TORONTO (Reuters) - Canadian Finance Minister Chrystia Freeland on Thursday unveiled an economic update, slashing 2023 real GDP forecast to 0.7%, but said the economy would avoid a recession, while announcing C$11.3 billion ($8.2 billion) in new spending this fiscal year and next.
The so-called Fall Economic Statement also proposes a refundable tax credits for clean technologies, a 2% tax on share buybacks, among others.
RANDALL BARTLETT, SENIOR DIRECTOR OF CANADIAN ECONOMICS AT DESJARDINS
"As expected - big windfall to revenues coming from higher inflation and a stronger economy, tighter labour market."
"On the spending side, there were some new measures put in. They felt like they were trying to keep up with our neighbors to the south a little bit in order to match some of the measures in the Inflation Reduction Act."
"Outside of that and the additional affordability measures they did keep some of the revenue windfall powder dry in order to contend with a likely meaningful economic downturn next year."
"They've kept some cash in the kitty in order to contend with that sort of downturn."
REBEKAH YOUNG, VICE PRESIDENT AT SCOTIABANK
"My take on the update is that in isolation it is relatively well contained ... the incremental stuff that markets will look at, the affordability measures, are really pretty small."
"In isolation it is nothing to set off alarms about - inflation pressures that are going to change our outlook on growth or inflation or interest rates - but you can't look at it in isolation. We know that once you add in provinces we're up closer to C$23 billion (in affordability measures)."
"Overall, it's not really restraint which is the message that the minister would like out there. They do continue to spend modest amounts and strong revenues have allowed that."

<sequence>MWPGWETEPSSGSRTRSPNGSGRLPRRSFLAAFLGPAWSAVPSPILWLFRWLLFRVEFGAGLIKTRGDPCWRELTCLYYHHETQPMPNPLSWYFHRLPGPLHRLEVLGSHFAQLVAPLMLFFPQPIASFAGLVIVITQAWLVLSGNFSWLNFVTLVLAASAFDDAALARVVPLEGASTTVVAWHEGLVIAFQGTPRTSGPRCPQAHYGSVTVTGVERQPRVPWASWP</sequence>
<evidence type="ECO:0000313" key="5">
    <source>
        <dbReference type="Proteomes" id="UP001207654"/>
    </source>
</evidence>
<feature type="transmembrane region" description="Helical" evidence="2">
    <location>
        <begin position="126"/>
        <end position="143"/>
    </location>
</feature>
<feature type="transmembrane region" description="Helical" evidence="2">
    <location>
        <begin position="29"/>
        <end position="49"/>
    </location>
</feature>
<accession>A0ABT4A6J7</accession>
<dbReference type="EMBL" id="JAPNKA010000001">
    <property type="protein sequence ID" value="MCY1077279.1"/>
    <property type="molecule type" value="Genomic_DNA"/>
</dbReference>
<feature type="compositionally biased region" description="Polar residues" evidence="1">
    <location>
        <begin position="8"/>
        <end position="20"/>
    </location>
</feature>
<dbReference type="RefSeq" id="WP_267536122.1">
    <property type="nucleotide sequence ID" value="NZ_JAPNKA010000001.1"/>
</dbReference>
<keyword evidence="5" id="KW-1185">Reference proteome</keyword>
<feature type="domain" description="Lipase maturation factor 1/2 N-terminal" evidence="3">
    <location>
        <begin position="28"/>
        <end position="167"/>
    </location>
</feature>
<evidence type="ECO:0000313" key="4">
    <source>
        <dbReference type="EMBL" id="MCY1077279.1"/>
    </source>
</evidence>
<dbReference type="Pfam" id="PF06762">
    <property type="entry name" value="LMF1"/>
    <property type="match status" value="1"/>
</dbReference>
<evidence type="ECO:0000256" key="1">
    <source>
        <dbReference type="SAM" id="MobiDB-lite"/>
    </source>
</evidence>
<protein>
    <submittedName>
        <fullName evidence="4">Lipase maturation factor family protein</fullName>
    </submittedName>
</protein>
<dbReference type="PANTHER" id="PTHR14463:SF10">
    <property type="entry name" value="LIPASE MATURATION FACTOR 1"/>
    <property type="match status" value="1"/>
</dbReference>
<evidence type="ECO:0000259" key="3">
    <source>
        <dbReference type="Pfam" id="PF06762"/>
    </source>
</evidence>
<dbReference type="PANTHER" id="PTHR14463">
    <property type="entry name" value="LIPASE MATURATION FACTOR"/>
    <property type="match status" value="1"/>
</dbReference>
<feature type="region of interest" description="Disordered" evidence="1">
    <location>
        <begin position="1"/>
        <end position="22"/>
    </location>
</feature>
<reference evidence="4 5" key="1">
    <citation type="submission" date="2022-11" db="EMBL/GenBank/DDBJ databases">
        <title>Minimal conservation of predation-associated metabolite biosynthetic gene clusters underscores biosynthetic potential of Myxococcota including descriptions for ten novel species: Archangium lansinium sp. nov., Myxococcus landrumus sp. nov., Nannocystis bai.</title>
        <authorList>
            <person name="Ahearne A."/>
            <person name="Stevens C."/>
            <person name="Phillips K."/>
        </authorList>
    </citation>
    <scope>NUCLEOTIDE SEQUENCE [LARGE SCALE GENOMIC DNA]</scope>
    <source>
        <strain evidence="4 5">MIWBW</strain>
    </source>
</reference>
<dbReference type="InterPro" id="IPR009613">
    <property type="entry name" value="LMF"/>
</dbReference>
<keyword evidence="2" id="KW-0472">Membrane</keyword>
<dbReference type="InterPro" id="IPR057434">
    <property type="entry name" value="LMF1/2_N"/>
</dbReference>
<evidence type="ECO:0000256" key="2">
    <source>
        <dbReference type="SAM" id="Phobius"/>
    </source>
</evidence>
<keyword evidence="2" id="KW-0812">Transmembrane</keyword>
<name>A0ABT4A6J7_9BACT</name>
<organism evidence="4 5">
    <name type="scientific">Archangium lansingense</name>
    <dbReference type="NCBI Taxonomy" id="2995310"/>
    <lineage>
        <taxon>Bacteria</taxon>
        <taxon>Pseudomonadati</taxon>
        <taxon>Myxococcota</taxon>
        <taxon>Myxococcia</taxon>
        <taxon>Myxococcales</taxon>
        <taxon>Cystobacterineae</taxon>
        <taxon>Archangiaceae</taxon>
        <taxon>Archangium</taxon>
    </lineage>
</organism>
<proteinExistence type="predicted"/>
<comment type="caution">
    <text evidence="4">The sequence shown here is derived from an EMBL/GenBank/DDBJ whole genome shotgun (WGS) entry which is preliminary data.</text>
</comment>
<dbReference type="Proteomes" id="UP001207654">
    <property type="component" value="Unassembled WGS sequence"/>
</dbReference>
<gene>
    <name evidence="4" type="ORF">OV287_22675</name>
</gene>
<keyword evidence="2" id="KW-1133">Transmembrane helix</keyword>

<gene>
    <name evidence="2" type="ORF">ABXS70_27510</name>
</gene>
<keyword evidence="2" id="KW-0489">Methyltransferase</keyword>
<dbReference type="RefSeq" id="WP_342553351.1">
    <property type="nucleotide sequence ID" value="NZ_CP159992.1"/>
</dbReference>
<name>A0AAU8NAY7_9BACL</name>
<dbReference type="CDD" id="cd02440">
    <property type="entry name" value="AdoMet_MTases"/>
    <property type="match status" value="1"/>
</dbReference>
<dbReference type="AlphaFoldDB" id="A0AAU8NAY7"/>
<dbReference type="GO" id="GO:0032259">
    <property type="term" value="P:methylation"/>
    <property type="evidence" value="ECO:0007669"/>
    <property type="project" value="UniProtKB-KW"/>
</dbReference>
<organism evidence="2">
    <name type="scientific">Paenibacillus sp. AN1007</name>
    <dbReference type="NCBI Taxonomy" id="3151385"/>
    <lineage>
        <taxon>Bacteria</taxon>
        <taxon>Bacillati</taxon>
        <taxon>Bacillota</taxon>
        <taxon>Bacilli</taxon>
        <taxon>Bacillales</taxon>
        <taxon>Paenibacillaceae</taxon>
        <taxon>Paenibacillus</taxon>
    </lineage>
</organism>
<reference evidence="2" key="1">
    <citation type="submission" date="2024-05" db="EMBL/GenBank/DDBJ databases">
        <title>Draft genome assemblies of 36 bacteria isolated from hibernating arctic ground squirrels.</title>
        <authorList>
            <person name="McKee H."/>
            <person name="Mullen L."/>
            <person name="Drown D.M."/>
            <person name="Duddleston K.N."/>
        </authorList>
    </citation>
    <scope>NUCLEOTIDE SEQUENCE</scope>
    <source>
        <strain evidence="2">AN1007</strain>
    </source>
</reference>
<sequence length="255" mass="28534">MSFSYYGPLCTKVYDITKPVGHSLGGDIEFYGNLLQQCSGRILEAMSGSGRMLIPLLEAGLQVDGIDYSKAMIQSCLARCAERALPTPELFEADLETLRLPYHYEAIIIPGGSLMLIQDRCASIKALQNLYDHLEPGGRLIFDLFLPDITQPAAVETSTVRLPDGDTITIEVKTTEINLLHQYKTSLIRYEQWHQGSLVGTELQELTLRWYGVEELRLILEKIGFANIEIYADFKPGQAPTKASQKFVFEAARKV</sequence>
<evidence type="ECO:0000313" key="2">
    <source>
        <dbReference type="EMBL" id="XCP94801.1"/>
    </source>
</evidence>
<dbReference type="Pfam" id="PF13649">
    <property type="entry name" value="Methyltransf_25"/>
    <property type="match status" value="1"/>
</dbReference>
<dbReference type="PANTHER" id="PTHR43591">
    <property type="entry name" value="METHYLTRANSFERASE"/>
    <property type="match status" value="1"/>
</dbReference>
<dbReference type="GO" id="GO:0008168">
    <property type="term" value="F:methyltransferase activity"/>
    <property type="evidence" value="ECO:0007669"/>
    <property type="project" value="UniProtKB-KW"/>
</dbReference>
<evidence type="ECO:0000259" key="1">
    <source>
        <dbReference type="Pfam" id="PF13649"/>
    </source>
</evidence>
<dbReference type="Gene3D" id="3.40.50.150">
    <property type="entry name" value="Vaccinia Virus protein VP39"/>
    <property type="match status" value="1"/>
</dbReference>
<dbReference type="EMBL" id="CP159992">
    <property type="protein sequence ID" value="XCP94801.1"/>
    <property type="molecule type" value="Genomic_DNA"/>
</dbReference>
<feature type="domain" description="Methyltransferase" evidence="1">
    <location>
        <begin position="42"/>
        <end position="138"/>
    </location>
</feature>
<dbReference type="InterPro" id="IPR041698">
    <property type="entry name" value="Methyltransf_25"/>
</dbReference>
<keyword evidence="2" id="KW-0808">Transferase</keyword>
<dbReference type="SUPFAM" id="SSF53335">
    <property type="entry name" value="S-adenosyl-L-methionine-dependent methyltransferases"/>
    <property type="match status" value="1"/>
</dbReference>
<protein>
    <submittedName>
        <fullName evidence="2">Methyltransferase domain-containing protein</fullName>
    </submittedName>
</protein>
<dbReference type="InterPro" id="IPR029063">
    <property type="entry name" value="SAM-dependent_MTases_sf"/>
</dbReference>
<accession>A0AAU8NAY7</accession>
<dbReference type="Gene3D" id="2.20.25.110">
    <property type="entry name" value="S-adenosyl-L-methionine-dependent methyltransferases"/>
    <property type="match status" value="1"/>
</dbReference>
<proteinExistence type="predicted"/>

ROBERT KAVCIC, SENIOR ECONOMIST AT BMO CAPITAL MARKETS
"It's pretty close to what we would have expected. The deficit this year, obviously quite a bit smaller, we expected that because we knew last year came in better and we knew that the economy performed better and revenues were going to be strong."
"The next couple of years also pretty much what we would have expected because the economic outlook we have is quite a bit weaker than what was in the budget so there's not a big reduction in the deficit over the next couple of years and we didn't really expect that either."
"One thing we were watching was just how much new spending there was going to be and it looks like about C$5 to C6 billion per year of new spending. In the context of how much revenue strength there is, it's not too much but I guess the reality is that Ottawa is still incrementally adding to the economy at a time that the Bank of Canada is fighting inflation. "
"But I think the dollar amounts are small enough here that it's not going to have a major impact ... so I don't think it's going to move the needle too much."
(Reporting by Fergal Smith, Ismail Shakil; Editing by Denny Thomas)